Continuing with homework assignments and monthly check-ins over the winter of 2019-20 kept me focused on learning the material. Incorporating intermediate pranayama into sadhana was a major energetic shift for me and I continue those practices today. Attending the Mount Madonna New Year’s retreat online was a boon to practice as well. And I finally learned the challenging hand mudras!
In February the faculty began to talk about the possibility of needing to postpone the March module due to this new corona virus. We were on tender-hooks until the beginning of March when lock down and border closing happened. The following few weeks are a bit of a blur of surrealistic memories. We continued our monthly Zoom check-ins and initially hoped to get back to MMC in June to finish. Well, that obviously didn’t happen. Kamalesh began teaching free asana classes on zoom twice a week. Mount Madonna put its weekly Sutra and Gita classes online. These supports kept our spirits up and our connection to the material as well as each other.
That May the 2020 ytt300 group started online one weekend per month. At the end of the summer the decision was made to join our 2019 group with this 2020 group for Module 3, to take place one weekend per month from January – April 2021. We lost a few more people from our group during this period so when we joined with the 2020 group our little circle instantly more than doubled.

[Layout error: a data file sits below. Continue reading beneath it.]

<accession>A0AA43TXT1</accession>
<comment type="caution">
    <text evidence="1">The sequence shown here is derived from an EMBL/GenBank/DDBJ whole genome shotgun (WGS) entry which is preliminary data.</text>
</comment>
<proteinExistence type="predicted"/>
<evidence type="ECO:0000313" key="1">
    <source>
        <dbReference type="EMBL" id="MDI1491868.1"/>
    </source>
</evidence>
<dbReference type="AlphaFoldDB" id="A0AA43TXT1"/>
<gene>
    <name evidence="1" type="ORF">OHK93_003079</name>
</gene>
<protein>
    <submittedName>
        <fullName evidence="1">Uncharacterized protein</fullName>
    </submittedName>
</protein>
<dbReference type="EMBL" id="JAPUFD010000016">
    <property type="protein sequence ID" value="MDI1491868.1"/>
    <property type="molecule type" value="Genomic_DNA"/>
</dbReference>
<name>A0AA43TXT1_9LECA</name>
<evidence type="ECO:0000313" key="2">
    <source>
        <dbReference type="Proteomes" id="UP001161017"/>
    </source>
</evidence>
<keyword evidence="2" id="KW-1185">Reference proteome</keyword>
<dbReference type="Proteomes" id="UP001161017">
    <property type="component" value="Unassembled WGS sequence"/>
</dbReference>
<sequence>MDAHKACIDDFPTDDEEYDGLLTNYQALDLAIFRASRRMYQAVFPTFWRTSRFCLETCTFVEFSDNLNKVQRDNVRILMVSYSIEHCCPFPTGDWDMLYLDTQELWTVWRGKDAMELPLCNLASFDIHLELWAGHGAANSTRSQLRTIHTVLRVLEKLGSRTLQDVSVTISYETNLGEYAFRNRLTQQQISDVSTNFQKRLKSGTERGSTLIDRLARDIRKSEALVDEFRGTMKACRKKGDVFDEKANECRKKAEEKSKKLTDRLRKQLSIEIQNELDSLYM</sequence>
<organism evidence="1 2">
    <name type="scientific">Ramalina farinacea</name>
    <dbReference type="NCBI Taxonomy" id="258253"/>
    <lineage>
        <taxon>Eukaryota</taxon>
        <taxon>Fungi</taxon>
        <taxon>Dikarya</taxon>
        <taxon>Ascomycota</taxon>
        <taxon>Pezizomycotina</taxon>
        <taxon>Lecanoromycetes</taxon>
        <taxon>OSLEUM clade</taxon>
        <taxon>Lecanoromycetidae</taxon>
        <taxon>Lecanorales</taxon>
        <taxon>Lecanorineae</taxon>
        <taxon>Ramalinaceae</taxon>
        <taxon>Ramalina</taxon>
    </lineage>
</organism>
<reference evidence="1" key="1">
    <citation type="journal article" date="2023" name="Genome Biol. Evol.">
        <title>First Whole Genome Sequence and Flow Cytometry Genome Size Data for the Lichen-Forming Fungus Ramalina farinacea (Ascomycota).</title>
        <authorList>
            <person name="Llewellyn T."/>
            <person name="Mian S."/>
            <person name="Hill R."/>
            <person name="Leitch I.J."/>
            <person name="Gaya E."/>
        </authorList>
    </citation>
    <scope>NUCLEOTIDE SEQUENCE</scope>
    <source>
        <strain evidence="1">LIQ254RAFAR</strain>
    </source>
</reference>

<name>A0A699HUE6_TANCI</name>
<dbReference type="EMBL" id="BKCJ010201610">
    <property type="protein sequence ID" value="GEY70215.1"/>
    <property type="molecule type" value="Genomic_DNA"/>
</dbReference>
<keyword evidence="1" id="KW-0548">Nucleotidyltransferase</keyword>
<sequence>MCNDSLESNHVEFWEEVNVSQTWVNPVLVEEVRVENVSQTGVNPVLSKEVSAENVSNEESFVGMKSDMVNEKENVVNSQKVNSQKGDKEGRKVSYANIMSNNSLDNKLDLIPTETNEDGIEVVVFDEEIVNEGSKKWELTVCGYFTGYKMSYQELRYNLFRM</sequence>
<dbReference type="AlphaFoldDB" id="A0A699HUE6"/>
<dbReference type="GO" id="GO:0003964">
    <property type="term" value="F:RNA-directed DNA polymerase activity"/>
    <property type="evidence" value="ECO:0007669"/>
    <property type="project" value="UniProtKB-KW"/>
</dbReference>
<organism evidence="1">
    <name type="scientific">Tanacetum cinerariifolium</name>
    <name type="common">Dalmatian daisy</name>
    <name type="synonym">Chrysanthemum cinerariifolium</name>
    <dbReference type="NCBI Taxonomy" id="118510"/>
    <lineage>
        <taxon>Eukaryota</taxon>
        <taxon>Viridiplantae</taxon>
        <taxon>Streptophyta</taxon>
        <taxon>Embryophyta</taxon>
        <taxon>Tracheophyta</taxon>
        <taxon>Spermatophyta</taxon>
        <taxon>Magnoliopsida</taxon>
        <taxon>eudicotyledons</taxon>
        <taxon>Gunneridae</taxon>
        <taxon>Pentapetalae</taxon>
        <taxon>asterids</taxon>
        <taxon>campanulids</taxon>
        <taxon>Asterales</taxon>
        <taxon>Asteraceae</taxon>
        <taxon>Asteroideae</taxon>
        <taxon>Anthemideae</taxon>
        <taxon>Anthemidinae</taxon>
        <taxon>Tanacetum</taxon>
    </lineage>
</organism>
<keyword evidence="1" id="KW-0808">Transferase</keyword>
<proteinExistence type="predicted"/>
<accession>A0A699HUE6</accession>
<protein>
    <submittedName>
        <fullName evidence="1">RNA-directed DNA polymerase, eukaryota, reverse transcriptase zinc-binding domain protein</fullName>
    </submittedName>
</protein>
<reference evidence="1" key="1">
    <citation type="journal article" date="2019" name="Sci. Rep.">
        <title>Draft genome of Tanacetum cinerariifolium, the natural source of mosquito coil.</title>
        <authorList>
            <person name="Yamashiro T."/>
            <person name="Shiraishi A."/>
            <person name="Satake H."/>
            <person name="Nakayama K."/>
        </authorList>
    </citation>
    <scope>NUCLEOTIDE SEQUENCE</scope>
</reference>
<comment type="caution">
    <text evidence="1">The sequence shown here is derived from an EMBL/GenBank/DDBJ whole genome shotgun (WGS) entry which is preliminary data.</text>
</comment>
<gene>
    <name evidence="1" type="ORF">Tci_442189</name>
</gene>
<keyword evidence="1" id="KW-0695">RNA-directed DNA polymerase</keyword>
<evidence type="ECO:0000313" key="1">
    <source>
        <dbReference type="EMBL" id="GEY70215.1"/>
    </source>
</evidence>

Attending 24 hours of online classes from Thursday evening to Sunday afternoon was quite an adjustment. I give kudos to Sean, Kamalesh, Soma, Bhavani and all the teachers and assistants who pivoted the teachings online with grace. Our assistant teachers Tonia and Priska were joined by Kam and we felt very well supported.
Module 3’s focus included Books 3 & 4 of the Sutras, Ritual and more Neuroscience. In small groups we taught morning sadhana in pairs. I had another opportunity to teach an asana class and I felt that one went well. We each gave a 45 minute presentation on a yoga topic of our choice. Selections included: Tantra, Trauma-informed yoga, Ganesh, the Bhakti path, yoga for kids, and Jnana Yoga. Many of these were outstanding with gorgeous visuals and interactive sections. I chose to talk about the various learning preferences and how to apply them when teaching an asana class.
On our final weekend the format was a Going Deeper style of retreat. We were encouraged to be in silence and reduce outside distractions while at home. This worked surprisingly well in my experience. Our graduation ceremony was a yajna at the Temple. Two of the 2020 students, Dana Warsaw and Kailashpati, under the guidance of Bhavani, made the offerings and led the yajna. A few students who live local to MMC were permitted to stay there for the weekend and participate in the yajna. It was heartwarming to see a few of us there in the circle, at least.
While it was not the end of the training our group had hoped for, I’m glad I decided to do the last module online and complete the program. I highly recommend this training to anyone who wants to dive into the eight limbs of Classical Ashtanga Yoga. Whether you are planning to teach or not, it is an extremely powerful way to deepen your sadhana. If you have any questions about it, please write them below or contact me directly. I could talk about this experience for hours.
I loved the faculty and the material so much. I continue to stay engaged by apprenticing with the next MMI yoga teacher training 200 hour program which begins in June online. They plan to shift to in-person retreats and training starting this fall. See you at the New Year’s Retreat!